On Sunday we visited Yoyogi Park, Harajuku, and Shibuya. James was happy with a visit to the Tower Records shop in Shibuya, where he bought a few albums which had special Japan-only bonus tracks which he'd been after. Did you know that Shibuya's Tower Records is the largest CD store in the world? I sure didn't! We found out a while after we had visited it. It is a huge store, but I guess since everything in Shibuya is huge, I hadn't really noticed that it was especially big.  I bought the Japanese version of Lorde's album Pure Heroine, and a best of Bobby Darin album while we were there. It was generally a more chilled out day, although we still did loads of walking and we were truly tired by the end.

James and I with some locals in Harajuku.

Visiting the Hachiko statue in Shibuya.
I went home on Sunday night to go back to work that week. James and his friend went south with the help of their Japan Rail Passes. On my recommendation, they visited Hiroshima and Kyoto. It turned out some of James' old coworkers happened to be visiting Japan at the same time, so luckily he got to meet up with them for dinner one night! It sure is a small world - especially for Kiwis. James came back to Tokyo on Thursday night. That night he stayed in a capsule hotel, a dream I've still yet to accomplish myself. Check out this photo of his accommodation!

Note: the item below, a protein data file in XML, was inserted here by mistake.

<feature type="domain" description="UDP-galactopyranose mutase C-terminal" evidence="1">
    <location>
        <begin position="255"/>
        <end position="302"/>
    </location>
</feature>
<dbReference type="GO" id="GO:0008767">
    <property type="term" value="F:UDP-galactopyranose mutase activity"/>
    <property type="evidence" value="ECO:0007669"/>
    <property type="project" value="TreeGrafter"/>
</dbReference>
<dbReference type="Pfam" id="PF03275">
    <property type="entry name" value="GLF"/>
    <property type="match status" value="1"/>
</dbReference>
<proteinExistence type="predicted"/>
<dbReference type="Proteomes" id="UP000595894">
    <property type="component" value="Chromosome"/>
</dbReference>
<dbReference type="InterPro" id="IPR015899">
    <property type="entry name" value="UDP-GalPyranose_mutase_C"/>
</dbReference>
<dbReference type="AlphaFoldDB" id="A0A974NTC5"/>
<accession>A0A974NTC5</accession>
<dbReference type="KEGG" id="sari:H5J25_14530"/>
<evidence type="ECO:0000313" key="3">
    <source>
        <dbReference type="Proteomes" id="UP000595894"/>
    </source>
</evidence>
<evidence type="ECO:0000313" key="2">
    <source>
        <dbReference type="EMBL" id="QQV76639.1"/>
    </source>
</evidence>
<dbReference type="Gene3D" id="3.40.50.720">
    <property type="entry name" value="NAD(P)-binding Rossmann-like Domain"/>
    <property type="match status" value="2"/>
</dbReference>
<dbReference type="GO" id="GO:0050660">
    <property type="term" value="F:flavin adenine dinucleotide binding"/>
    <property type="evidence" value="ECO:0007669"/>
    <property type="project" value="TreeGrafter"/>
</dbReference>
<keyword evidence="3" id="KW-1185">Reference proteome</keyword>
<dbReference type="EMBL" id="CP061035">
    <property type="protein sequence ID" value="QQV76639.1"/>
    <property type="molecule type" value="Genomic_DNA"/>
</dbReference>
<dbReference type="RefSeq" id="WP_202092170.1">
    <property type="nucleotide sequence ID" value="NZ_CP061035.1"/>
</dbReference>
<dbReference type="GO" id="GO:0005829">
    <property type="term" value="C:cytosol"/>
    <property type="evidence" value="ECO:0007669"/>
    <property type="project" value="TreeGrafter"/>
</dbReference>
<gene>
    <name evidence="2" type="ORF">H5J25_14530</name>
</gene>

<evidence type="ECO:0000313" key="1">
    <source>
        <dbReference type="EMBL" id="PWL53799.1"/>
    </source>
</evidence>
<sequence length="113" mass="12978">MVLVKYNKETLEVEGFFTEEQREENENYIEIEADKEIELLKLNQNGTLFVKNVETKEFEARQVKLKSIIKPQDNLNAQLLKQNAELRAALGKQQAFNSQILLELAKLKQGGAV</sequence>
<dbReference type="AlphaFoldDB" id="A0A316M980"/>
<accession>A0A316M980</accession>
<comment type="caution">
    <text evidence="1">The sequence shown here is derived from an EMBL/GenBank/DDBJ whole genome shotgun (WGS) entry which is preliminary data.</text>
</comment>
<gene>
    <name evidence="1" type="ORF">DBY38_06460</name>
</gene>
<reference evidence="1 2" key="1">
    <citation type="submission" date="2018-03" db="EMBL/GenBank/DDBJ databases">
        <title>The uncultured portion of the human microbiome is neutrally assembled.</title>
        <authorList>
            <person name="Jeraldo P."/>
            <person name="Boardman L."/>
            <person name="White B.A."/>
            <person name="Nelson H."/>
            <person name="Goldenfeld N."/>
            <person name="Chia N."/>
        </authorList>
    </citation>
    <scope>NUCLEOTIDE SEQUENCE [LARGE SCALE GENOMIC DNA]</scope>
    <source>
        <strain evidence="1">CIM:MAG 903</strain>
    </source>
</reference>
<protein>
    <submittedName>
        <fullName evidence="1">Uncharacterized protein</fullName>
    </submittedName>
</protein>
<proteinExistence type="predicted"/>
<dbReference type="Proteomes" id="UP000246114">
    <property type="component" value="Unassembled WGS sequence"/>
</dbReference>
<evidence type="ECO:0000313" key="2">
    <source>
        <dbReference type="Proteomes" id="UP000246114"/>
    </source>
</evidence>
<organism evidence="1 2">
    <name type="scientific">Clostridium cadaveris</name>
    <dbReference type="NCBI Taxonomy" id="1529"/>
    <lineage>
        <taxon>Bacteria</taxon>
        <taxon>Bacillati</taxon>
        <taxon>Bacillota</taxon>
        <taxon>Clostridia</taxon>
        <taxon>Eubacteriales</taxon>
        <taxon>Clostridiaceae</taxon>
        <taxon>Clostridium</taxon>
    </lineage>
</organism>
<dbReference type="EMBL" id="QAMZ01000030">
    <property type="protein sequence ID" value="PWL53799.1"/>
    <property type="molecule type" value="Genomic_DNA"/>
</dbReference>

He said it was pretty comfortable!
Friday was ANZAC Day (Australia and New Zealand Army Corps), which is an important day for Kiwis and Aussies to remember those who have been affected by war. All over Australia and New Zealand, people get up early to attend a dawn service in remembrance. There are no dawn services in Japan, but I did get up at about 4:30am to catch the first train from Utsunomiya to Tokyo to meet James. So, as I was biking along the quiet streets of Utsunomiya with the sun rising around me, I took some time to reflect on it myself. It was a good way to spend the morning.

I met James at Shinjuku station, and from there, we went to a place he'd been looking forward to going to for a long time...Fuji Q Highland!

Just some of the roller coaster madness going on at Fuji Q.
For those of you who don't know Fuji Q Highland, it's a theme park near Mount Fuji. You can see Mount Fuji from many places in the park, and there's even a special viewing platform where you can get a really good photo with it in the background. Here's my shot with James: